Melbourne, Australiaband Satellite Gods, brought together by mastermind Brenan McMahon, have been churning out album after album in the last couple of years. Their latest effort, “Marker 7-58”, blends together rock, pop, country, Celtic, folk, and blues. There are many strengths to this album; the main one, however, are the lyrics pens by McMahon, painting story after story of a life well lived, filled with emotions, insights, and lessons deftly shared in the album’s 13 tracks.
There is a wide variety of sound in “Marker 7-58”, all of them featuring catchy melodies, throbbing or relentless rhythms, great instrumentation (with the guitar work particularly coming through), and a keyboard that deftly adds that little extra touch. Another common trait is the uplifting optimism that underlines most of the album, making this album an inspirational one.
The beat of the anthemic “Falling to Earth” captures the attention of listeners who, before having the time to dismiss this track as yet another raw, alternative rock number, turns around and becomes uplifting. Very radio friendly and catchy, the guitars are relentless, some agile fingers provide a strong bass line while great backing vocals create beautiful harmonies.
The lighthearted pop-heavy “Saturday Night in Riga” would easily find a spot on a lounge’s playlist thanks to the hints of jazz peppered throughout. McMahon’s vocals shine particularly here.A choir and an organ add an additional emotional punch to “1 Through 8”, already a strong song what with the interplay between the vocals, the guitar, and the drums, and the irresistible beat. One can easily imagine this number being the perfect addition to the soundtrack of an inspirational movie, perhaps during a scene the protagonist is about to give up but something brings him back from over the edge.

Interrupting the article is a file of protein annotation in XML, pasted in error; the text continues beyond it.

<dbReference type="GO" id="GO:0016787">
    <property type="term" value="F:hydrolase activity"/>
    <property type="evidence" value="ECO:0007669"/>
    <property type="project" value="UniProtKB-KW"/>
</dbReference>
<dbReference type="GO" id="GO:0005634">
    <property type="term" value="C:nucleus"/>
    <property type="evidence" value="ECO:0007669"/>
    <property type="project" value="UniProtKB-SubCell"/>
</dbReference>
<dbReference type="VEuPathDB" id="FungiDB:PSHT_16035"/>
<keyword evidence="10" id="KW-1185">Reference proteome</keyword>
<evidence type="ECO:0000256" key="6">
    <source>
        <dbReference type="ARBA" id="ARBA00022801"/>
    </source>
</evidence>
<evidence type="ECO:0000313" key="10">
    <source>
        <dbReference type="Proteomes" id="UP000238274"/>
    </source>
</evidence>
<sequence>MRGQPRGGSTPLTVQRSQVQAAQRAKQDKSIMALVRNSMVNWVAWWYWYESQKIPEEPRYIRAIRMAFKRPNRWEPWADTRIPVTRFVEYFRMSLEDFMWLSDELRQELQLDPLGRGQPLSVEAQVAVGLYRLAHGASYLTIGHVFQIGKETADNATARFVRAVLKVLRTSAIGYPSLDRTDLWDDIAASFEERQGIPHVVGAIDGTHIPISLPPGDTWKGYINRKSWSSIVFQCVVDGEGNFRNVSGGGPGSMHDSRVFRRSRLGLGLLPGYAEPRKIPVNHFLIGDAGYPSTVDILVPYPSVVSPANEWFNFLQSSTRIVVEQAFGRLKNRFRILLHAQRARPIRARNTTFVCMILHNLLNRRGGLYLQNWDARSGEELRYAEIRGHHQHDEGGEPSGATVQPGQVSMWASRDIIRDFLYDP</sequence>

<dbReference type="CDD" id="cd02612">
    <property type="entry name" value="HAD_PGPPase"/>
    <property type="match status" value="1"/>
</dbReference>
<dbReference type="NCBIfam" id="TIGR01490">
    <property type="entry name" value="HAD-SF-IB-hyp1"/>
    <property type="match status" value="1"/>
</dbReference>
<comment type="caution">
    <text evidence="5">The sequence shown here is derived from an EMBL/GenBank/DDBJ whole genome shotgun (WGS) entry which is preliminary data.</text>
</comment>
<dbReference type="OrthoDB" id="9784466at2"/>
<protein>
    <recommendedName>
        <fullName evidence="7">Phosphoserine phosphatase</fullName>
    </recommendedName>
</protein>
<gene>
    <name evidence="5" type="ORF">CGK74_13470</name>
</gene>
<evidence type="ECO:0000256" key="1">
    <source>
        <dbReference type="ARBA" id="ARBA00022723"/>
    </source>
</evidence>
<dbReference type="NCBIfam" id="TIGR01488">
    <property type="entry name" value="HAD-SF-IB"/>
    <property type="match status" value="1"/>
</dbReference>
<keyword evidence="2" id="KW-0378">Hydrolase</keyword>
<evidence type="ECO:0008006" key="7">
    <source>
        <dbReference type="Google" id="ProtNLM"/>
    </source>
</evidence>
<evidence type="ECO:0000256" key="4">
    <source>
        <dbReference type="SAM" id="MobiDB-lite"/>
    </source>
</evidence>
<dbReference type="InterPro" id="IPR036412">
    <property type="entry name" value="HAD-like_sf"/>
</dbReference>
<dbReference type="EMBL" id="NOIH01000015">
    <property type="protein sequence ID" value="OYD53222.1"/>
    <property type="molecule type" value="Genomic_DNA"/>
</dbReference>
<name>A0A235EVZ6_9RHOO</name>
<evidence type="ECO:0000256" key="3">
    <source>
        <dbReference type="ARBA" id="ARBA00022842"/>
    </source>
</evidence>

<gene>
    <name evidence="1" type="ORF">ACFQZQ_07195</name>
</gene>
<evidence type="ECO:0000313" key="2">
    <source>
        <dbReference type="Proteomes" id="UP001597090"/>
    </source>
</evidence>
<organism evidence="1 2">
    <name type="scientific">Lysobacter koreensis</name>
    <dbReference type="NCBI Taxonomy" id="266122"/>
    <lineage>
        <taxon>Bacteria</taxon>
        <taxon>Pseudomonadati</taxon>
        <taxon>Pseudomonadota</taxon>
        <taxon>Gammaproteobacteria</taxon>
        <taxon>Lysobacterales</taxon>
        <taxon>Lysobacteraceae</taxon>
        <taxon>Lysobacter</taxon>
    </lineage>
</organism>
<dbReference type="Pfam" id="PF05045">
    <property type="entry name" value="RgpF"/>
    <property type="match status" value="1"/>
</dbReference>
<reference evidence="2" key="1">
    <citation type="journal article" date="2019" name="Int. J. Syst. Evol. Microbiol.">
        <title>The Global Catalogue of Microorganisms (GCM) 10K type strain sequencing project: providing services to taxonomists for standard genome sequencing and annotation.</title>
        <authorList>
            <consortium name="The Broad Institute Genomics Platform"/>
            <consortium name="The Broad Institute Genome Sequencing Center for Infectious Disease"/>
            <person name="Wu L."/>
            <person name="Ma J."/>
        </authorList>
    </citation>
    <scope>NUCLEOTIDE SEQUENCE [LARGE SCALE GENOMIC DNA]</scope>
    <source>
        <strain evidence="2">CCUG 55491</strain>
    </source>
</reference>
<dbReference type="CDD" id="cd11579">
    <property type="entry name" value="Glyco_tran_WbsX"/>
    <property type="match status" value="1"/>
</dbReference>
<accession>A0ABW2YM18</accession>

The use of the organ in “The Truth” gives it, unusually so, even more cheer than it already has. The delicate “On My Way” builds on a solid yet gentle bass line and raw, emotive vocals to take listeners to a quieter side of the band’s vision for music. Similarly, “Invisible” weaves—mostly with the help of the guitar work—a cocoon in which calm introspection can happen. The harmonies in “My Friend” as well as the strings that complement them add an extra layer of feeling. The folksy and fun “Once” brings on a Celtic vibe. The saxophone in “Turn Away” is an unexpected and pleasant surprise.
“Hold Your Ground” brings together some blues sounds and country flavours, while “That’s All” offers a multi-layered exploration of sounds. The piano-led ballad “Walk” is heartfelt and introspective, a peaceful and soothing ending to an album well-worth picking up. More information about the band is available on McMahon’s website or on the band’s Facebook page.